Given the Government's concern about profiteering, the office of the Director of Consumer Affairs has been given additional resources to start a vigorous programme of price monitoring and publicity. This will highlight prices and encourage greater price sensitivity by consumers and stimulate competition.

Regarding the cost of housing, I have stated on a number of occasions that development remains a major economic and social problem. The increases in the cost of housing are unacceptable. As the House is aware, the Government has a number of key objectives in this area. These focus on the need to maximise housing output to meet the continuing strong demand, stop short-term speculation, help first-time buyers enter the market, increase the supply of social and affordable housing and improve the supply of housing related infrastructure.

A new set of measures was announced last June. These included: an exemption on stamp duty for first-time buyers for second-hand houses up to £150,000; a higher stamp duty rate of 9% for all housing transactions for non-owner occupiers; introduction for three years of an anti-speculative tax of 2% per annum on investors purchasing residential properties for non-owner occupation; the use of strategic development zones to ensure the early development of large-scale residential developments; measures to drive key infrastructural projects, together with targeted investment in key water, sewerage and non-national roads infrastructure; measures to increase the capacity of the construction industry, in particular to address shortages of professional and skilled workers; an additional 1,000 local authority housing units per annum from 2000 to 2006; and improvements to the shared ownership and affordable housing schemes.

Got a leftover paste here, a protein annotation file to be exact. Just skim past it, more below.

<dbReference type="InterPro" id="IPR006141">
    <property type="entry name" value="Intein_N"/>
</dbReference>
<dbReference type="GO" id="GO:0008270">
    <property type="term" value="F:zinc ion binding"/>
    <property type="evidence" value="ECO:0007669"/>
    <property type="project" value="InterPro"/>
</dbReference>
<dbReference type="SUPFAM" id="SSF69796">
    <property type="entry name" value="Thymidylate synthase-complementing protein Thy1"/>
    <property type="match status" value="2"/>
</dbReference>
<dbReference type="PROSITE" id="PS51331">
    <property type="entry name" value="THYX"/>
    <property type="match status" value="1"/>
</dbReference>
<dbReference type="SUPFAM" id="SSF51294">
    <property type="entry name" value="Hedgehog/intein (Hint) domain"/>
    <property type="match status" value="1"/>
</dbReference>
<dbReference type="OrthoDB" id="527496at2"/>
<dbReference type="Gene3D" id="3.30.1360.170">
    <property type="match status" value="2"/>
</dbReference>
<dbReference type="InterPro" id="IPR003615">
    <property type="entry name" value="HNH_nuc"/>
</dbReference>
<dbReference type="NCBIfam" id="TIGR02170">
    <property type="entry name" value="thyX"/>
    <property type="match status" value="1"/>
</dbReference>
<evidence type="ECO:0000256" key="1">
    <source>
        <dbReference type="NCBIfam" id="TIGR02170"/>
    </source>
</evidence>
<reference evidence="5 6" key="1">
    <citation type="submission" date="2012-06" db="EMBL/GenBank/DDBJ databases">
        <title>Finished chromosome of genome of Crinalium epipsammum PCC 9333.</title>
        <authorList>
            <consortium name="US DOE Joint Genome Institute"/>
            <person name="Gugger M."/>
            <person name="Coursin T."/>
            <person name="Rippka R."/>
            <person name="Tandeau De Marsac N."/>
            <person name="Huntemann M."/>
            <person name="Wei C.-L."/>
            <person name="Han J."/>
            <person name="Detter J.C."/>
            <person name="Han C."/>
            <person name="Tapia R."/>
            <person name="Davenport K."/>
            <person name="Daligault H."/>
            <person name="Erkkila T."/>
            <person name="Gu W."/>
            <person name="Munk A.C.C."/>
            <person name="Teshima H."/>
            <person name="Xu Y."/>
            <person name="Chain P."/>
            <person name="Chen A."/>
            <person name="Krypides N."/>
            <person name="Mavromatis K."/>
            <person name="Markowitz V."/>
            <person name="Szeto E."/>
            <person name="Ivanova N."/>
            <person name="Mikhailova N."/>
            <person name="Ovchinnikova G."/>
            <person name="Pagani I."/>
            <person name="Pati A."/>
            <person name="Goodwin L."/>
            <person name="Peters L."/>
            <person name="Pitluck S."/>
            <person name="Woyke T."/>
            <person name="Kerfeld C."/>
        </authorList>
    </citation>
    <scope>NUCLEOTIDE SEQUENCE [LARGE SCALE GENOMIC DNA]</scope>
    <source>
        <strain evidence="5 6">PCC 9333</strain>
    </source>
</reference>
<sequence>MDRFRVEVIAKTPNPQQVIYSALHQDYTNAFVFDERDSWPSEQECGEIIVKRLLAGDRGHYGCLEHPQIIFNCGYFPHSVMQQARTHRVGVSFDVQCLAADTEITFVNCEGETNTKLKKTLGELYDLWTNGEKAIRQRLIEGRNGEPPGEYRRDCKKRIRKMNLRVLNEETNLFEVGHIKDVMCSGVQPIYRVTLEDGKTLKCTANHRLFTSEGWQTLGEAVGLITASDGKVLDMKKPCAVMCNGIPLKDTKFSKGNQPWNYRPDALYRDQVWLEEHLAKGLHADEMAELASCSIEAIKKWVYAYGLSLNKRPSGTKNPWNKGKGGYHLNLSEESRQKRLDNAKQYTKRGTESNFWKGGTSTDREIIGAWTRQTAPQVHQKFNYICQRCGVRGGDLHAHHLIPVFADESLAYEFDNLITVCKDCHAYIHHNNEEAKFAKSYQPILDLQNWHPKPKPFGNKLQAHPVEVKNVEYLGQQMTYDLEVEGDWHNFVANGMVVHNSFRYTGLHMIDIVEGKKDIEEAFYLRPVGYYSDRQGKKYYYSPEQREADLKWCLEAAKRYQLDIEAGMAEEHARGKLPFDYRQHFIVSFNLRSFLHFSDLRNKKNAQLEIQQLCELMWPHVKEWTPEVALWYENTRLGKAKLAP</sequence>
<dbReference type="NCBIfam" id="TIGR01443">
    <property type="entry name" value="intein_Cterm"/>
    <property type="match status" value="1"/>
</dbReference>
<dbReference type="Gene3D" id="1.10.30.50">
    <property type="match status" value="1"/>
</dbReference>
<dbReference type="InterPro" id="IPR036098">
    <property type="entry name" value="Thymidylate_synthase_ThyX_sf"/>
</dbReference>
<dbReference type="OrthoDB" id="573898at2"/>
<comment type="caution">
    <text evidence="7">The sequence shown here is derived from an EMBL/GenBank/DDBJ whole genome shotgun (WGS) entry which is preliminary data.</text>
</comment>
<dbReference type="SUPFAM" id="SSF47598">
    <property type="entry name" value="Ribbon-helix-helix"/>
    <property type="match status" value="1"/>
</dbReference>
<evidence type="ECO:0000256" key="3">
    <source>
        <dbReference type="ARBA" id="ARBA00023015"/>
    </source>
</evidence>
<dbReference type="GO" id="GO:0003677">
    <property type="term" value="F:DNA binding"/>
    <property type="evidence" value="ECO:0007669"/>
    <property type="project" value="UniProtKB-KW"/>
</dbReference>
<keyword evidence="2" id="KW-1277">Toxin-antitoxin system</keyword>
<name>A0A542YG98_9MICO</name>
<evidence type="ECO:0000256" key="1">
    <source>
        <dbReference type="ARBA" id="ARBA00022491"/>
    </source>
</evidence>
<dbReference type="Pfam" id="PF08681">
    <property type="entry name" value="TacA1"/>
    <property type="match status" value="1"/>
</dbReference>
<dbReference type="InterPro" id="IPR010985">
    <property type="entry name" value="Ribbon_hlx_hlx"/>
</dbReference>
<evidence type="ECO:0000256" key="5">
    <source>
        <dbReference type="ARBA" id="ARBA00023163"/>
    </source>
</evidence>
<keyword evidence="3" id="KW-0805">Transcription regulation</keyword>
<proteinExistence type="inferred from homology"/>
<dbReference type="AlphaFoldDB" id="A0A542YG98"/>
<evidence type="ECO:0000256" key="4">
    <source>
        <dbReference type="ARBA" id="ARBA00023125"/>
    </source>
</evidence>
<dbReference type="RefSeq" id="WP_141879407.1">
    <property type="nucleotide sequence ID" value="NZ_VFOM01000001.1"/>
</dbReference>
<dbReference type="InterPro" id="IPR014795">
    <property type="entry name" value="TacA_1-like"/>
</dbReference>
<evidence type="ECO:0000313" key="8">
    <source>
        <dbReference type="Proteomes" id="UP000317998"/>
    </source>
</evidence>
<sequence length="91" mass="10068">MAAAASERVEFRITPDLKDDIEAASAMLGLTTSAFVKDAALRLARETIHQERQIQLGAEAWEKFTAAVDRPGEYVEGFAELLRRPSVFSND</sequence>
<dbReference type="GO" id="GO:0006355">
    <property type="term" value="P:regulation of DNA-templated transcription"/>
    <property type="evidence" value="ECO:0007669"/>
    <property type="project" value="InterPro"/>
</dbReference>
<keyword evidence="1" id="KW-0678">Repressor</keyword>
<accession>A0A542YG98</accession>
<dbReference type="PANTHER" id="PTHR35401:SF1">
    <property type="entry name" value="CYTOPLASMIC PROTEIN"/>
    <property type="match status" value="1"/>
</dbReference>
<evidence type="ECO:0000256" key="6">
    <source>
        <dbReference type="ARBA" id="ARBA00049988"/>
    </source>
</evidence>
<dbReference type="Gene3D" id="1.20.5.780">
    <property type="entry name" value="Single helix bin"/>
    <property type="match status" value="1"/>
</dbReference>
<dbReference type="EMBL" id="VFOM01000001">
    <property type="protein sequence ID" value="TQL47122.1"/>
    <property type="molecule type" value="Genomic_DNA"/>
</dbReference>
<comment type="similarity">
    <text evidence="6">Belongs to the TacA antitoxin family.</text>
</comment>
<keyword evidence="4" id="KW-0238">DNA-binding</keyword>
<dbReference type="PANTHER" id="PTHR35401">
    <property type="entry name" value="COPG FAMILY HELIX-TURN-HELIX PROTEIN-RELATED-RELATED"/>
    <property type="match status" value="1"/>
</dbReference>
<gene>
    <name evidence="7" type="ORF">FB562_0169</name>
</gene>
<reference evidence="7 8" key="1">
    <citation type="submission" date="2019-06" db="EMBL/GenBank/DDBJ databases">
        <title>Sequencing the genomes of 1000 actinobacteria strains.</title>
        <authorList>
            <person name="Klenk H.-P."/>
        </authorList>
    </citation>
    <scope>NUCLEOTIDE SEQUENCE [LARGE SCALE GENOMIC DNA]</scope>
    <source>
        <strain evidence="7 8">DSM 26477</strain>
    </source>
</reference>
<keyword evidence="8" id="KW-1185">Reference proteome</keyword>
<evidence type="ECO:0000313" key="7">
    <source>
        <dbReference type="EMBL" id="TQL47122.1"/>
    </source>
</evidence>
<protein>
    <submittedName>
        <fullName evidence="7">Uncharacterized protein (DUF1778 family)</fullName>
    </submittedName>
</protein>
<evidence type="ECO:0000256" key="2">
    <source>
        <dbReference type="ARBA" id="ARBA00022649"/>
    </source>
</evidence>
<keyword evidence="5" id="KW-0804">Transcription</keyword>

It is too early to gauge the impact of these measures. However, previous measures introduced to increase housing supply are having an impact. More than 46,000 new houses were completed in 1999 – the highest number in the his tory of the State. House completions to the end of June are 5% higher than for the same period in 1999. This means that more than 130,000 new homes have been completed since this Government took office and this figure will exceed 150,000 by the end of the year more than were completed in the rest of the 1990s.